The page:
that, for example, Oracle's value proposition seems to inherently offer.
The increase in new licenses within the higher-end of the market seems
to speak in that regard.
the other hand, the company will have to provide more out-of-box integration
for the small-to-medium enterprises (SME) market. These CIOs are very
likely to be disconcerted by the prospect of having to deal with a dozen
disparate interfaced applications and may rather consider a solution that
requires only a couple of critical bolt-on applications. Only time will
tell whether the above-mentioned native supply chain planning functionality
will suffice and whether it will be very important that J.D. Edwards also
completes seamless integration of Siebel and Ariba components with OneWorld
approaches should be backed up with much more vigorous marketing and market
awareness creation than there has been so far. J.D. Edward's latest, more
vigorous posture and marketing initiatives seem to be going in the right
direction. Also, to allay recent negative publicity, the company must
broadcast a convincing message to assure the market and its customers
that it will continue to be viable. It is also needless to say that the
execution, particularly the service & support will have to be immaculate.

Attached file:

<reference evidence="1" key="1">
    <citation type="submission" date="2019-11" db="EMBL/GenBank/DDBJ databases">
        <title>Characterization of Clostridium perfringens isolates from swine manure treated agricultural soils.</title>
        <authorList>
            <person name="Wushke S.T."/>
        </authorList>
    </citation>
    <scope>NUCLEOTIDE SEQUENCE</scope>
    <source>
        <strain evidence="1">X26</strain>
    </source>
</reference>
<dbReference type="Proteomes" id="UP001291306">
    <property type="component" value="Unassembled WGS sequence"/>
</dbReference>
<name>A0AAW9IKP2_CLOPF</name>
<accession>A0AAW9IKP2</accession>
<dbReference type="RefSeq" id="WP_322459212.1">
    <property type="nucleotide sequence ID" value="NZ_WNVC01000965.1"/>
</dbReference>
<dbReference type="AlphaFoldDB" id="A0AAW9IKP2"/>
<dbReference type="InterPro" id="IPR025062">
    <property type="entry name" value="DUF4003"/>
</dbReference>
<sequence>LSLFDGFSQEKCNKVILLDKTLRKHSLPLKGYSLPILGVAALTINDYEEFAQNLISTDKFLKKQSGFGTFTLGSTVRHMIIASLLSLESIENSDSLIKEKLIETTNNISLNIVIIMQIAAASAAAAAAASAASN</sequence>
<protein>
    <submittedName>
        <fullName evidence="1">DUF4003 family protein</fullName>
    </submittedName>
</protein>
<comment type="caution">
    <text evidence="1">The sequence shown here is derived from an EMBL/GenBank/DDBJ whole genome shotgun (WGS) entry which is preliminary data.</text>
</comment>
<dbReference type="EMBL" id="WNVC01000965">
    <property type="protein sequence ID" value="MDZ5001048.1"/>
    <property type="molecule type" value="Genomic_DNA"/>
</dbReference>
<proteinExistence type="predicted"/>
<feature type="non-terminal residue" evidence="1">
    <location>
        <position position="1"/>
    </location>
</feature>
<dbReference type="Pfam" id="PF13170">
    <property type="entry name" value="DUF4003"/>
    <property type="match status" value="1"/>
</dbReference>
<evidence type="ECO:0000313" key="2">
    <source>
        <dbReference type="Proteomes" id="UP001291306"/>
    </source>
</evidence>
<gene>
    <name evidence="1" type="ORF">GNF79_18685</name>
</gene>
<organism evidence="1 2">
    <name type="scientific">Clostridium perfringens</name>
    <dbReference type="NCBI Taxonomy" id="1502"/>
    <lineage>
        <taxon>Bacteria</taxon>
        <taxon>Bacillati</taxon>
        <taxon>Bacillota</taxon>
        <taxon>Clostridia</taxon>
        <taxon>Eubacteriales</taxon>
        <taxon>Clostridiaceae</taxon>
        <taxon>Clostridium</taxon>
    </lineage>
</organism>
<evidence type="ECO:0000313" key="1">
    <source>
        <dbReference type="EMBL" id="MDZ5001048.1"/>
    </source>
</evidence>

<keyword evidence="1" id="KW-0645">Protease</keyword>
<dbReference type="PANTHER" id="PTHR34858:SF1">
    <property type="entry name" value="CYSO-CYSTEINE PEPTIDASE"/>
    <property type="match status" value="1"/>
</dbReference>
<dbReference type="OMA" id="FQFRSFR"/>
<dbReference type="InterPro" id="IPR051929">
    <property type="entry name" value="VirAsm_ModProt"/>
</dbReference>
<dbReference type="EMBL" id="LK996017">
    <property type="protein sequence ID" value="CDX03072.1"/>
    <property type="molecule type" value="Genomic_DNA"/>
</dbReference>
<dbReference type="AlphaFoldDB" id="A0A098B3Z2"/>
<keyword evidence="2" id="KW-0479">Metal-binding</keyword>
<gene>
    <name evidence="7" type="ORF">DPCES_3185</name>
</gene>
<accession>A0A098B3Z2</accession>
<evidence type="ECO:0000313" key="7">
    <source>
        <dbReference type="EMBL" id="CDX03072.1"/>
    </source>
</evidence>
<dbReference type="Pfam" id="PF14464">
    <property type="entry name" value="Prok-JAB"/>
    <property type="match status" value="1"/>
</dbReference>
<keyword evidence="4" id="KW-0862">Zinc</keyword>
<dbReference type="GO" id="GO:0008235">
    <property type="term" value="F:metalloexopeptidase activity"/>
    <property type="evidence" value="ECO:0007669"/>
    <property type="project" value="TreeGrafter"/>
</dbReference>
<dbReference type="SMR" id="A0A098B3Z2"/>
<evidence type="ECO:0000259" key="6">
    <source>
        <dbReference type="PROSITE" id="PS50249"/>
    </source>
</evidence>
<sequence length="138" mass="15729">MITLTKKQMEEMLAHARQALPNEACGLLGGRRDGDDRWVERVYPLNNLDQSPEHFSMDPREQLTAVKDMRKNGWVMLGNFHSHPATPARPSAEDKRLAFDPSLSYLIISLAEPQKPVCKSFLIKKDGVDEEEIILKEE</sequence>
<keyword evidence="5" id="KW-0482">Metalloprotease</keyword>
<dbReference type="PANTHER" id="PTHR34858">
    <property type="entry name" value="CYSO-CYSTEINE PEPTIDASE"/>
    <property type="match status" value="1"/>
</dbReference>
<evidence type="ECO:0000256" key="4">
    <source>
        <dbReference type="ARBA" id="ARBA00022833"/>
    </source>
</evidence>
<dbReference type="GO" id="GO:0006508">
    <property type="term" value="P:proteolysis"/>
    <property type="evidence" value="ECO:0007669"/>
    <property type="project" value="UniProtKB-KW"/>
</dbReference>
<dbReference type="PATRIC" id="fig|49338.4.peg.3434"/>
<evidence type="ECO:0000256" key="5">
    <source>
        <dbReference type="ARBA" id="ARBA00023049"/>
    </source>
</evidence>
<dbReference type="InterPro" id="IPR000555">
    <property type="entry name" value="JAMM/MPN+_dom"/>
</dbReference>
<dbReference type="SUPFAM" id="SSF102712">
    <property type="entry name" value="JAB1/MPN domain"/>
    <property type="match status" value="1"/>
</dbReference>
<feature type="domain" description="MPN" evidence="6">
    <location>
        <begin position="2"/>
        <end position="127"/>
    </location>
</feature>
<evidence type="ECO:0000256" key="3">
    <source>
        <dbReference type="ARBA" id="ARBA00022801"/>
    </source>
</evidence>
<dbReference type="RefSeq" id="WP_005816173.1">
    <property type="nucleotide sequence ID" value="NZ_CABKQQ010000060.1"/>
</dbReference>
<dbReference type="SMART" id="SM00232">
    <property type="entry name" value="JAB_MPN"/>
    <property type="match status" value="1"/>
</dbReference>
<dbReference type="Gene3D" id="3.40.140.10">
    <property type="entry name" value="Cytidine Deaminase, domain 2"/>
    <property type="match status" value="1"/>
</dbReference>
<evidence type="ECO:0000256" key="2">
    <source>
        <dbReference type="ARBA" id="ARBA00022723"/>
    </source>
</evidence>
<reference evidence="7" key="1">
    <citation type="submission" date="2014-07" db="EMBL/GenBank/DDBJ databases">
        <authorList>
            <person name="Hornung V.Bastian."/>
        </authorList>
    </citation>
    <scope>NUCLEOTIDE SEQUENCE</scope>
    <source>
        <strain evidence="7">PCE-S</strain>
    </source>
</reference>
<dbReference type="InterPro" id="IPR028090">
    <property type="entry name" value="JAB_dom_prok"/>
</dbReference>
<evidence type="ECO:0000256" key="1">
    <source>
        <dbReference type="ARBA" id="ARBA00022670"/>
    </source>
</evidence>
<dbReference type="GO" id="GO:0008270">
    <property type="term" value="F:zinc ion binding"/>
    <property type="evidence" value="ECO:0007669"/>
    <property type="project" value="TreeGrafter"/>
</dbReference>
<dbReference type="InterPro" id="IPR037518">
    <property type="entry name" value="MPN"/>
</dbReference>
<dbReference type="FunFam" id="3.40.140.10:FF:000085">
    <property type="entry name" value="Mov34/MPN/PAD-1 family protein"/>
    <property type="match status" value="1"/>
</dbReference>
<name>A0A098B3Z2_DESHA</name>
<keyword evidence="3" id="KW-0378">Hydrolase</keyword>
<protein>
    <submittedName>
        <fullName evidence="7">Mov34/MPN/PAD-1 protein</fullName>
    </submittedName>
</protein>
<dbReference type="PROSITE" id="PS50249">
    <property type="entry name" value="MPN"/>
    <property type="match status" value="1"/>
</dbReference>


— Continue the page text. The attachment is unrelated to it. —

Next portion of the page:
Existing J.D. Edwards' customers should certainly consider the new offering,
but don't select it before looking at what the other vendors have to offer.
We recommend identifying your clear e-business strategy and conducting
a thorough comparison-shopping, at least for the negotiation leverage
for potential customers, we generally recommend including J.D. Edwards
in an enterprise application selection long list for mid-market and low-end
Tier 1 companies (with $100M-$2B in revenue). Organizations whose requirements
fall within the scope of the standard ERP and SCM offering, where manufacturing,
logistics and financial modules are main pillars of an enterprise application,
would benefit from considering J.D. Edwards. One should bear in mind the
company's proven fair treatment of customers as well as its expertise
within some industries like automotive, consumer packaged goods, electronics,
manufacturing & distribution.
with all new releases, users should employ a critical approach in their
evaluation of OneWorld and require the vendor to demonstrate specific
business processes. Future clients are also advised to request the company's
written commitment to promised functionality, length of implementation,
and seamless future upgrades, particularly for recently announced partnered
offerings. Improved technological integration is seldom guaranteed by
joint marketing arrangements, and only comes after the arrangement yields
considerable implementation experience.
following are only some of the potential problems associated with EAI
that users should be aware of: different security systems and keys, package
interfaces that do not provide the information in a preferred format,
systems that operate in different time zones and are geographically dispersed,
scalability, performance, disaster recovery and contingence. Users for
whose solutions J.D. Edwards partnered with other EAI vendors may benefit
from informing themselves about the company plans for future service and
support and what would be the ramifications of switching to its above-mentioned
strategic EAI partners.